41196502_sIf you are a teacher, you have most likely encountered situations where a parent has told you information of a sensitive matter that has left you with uncertainty in how to respond. You may feel uncomfortable, unsure of what to say, and at a loss of how to help!

Maybe you had a parent drop their child off at school this morning and you noticed that mom was teary eyed and the child was more clingy than usual. You walk over to check in and mom shares that they just found out that dad has lost his job and they are uncertain they will be able to remain in their current home.

How can you help?

It’s very important to stop and think before you respond. Take a deep breath if you need to and gather your thoughts before speaking. All too often, we want to immediately comfort the person and try to fix the situation. If you rush into a response, no matter how well meaning, it may come off sounding differently than what you intended! Refrain from cliché phrases such as “It’ll all work out” or “You’ll be fine”. This may very well be the case but right there in that moment, this parent has trusted you with their feelings and fears. One way to respond is to simply reflect back what you think the parent is communicating such as “You’re feeling scared about what happens next” or “This is really stressful and scary for you right now” Saying things such as “I know exactly how you feel” is also a common go to response and even if you have been in a similar situation, you truly don’t have an exact understanding as to what this parent is experiencing. Although your words are meant to be comforting, it may not be taken that way by some.



Be mindful of little ears listening in to the conversation. Perhaps, if you sense the parent needs to talk further you can suggest that you help get the child get settled into an activity with peers and then turn your attention back to the parent. Children internalize parental stress and will often find ways to make it their own fault that something bad or scary has happened in their family no matter how far from the truth that is. When a parent is too upset to provide the emotional protection that child needs in that moment, you can help by modeling and giving that level of support to the family.


Remember that actions speak louder than words. Be sure your body language is conveying an open, non-judgmental message. Use eye contact, nod, be mindful of crossed arms or how the direction your body is facing. Offering a hug, if you are comfortable and you feel the parent may be receptive, is ok! If you offer and they don’t accept, don’t take it personally.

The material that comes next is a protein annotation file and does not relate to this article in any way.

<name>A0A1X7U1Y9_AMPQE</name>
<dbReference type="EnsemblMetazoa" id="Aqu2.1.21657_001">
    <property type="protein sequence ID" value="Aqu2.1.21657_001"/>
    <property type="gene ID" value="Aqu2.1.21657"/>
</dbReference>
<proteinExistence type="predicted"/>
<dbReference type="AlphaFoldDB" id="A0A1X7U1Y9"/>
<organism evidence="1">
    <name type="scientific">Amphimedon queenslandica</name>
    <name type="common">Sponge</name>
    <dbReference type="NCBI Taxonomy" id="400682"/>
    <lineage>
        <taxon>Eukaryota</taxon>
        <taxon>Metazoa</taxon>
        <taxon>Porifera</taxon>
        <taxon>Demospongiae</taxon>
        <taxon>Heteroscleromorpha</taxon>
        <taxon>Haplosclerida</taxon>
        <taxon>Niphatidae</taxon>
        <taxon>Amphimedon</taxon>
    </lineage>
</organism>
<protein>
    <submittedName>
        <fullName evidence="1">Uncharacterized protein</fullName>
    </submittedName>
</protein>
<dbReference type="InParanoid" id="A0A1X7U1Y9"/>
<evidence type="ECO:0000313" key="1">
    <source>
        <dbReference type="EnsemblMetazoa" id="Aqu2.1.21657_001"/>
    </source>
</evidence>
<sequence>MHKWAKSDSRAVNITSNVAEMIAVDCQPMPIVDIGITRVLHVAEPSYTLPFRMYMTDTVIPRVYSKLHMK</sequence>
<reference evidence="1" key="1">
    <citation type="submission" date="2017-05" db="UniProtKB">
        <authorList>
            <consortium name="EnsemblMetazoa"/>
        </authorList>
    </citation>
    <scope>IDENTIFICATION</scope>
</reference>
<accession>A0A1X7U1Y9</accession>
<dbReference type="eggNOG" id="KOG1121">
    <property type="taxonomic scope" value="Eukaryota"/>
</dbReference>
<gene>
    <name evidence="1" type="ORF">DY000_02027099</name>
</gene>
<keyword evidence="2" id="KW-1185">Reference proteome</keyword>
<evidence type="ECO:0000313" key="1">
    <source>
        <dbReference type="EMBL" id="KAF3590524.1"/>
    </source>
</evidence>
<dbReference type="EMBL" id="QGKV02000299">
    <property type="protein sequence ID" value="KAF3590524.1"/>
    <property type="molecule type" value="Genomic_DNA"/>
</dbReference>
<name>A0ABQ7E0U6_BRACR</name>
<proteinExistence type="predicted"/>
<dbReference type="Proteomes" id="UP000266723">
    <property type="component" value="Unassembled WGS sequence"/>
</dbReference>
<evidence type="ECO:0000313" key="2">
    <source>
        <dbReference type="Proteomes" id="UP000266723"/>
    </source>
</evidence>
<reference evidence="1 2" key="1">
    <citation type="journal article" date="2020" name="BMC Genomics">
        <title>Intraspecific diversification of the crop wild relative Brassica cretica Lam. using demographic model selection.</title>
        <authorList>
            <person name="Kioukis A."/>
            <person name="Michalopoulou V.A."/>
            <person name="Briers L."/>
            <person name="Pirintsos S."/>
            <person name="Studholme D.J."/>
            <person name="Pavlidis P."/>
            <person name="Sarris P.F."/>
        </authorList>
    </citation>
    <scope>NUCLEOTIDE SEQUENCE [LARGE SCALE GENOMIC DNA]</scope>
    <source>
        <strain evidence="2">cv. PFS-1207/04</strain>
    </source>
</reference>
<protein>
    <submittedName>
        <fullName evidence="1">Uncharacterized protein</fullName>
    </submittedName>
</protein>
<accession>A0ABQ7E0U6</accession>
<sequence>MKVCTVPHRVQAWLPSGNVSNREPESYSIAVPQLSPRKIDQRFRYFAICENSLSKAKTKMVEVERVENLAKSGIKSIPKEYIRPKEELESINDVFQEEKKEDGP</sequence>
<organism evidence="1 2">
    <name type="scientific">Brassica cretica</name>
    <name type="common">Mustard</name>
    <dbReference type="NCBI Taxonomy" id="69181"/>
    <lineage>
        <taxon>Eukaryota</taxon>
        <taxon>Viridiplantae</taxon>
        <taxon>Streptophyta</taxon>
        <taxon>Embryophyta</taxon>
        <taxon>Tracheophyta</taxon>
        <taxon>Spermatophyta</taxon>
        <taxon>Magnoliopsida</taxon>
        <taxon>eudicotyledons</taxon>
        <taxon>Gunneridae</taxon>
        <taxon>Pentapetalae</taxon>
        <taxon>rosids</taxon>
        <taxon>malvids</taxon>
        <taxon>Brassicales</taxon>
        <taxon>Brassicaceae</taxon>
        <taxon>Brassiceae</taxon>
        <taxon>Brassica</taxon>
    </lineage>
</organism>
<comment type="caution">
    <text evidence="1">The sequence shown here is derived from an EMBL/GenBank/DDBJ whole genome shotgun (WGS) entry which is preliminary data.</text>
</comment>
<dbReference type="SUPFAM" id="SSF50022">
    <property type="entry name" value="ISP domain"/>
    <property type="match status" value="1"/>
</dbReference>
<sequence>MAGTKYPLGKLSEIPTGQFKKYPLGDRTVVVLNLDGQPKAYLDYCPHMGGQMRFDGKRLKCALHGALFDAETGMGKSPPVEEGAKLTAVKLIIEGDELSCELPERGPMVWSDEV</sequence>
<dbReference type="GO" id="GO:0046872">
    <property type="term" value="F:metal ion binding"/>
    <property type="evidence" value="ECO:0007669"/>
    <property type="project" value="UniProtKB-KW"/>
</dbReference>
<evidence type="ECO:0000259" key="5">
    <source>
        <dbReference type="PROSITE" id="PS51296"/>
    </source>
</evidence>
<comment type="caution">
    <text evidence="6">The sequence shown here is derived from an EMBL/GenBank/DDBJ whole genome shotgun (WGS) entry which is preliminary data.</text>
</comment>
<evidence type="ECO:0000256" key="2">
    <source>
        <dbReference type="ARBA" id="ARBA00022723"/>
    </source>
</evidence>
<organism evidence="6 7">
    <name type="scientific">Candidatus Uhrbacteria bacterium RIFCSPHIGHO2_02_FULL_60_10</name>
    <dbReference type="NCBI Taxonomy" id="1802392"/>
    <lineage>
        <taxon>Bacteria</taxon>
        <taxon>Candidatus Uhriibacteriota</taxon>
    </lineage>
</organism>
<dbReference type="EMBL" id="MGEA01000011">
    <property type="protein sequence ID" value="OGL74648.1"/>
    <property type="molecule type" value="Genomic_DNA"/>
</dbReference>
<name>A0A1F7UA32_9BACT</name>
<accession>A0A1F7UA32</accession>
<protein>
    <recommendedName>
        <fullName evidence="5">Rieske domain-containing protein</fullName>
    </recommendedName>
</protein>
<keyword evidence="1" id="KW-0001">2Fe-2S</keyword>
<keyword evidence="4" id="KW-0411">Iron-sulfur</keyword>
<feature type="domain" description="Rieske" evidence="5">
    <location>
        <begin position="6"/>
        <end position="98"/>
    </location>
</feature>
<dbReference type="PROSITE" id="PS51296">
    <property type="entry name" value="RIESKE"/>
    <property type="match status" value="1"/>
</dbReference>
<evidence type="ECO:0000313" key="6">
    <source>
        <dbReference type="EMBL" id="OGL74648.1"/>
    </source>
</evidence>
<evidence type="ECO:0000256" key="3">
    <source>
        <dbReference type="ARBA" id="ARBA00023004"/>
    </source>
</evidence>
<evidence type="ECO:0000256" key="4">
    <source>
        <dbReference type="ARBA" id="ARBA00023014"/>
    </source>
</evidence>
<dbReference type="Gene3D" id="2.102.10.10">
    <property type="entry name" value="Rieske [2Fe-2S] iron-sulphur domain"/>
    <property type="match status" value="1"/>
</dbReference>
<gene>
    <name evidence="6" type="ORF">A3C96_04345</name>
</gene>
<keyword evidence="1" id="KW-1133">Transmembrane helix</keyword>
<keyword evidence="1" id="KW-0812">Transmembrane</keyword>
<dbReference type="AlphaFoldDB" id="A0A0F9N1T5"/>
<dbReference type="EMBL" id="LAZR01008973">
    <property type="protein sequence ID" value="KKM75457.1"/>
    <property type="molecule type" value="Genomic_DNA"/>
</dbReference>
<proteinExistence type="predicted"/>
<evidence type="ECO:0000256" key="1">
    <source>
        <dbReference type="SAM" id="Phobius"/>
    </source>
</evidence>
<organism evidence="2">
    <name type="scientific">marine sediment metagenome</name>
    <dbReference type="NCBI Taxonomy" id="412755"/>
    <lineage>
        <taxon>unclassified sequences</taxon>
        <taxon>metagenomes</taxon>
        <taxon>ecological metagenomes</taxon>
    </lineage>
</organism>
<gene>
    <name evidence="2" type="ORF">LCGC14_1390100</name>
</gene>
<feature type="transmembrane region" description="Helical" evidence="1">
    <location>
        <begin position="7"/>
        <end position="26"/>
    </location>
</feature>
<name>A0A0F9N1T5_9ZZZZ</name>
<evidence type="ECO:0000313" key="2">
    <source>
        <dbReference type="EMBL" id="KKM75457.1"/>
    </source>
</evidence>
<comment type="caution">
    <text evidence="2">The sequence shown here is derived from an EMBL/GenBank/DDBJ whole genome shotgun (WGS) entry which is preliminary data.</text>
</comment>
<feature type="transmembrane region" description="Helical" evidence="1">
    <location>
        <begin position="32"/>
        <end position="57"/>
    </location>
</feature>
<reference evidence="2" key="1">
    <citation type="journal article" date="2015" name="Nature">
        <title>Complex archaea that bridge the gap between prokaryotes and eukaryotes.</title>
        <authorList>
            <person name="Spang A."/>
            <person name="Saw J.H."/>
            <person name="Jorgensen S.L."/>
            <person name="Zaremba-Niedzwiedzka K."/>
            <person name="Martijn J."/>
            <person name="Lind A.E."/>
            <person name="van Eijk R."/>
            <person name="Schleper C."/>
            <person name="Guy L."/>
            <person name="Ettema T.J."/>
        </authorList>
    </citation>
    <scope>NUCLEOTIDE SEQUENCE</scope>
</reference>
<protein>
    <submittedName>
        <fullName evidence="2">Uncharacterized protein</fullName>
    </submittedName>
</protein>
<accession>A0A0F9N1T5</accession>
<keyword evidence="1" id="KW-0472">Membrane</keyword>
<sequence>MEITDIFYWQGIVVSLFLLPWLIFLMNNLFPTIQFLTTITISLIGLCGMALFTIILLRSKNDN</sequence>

Some parents are very clear on the needs their family has and the level of support they are comfortable with. Others may feel so overwhelmed they don’t know where to start.  Let them know that you and the rest of the staff are there to provide extra love and support to their child as needed while the family works through challenges. If the parent would like extra support you can help them to access other staff within your school that can assist with additional resources such as the guidance counselor, school social worker or your director/assistant director. You may want to jump in and start brainstorming ideas but again, be mindful of where the parent’s needs are at that moment. They may still be just trying to process what has occurred and need to work through the initial shock phase before being able to brainstorm and solidify a plan of action. Others are ready to jump right in. Either approach is fine- be a presence for that parent meeting them where they are at right then and there.


Remember, your role is not to “fix” the situation but to be compassionate and supportive; helping to identify family strengths and possibly assist with problem solving. Most importantly, you have a child looking to you to for support, structure, and guidance. Cushion their day with  stability, predictability, love, and patience while their family travels through this stressful period.


Katerie C Breuer, MSW, LCSW, LISW-CPIMG_0259-1.PNG


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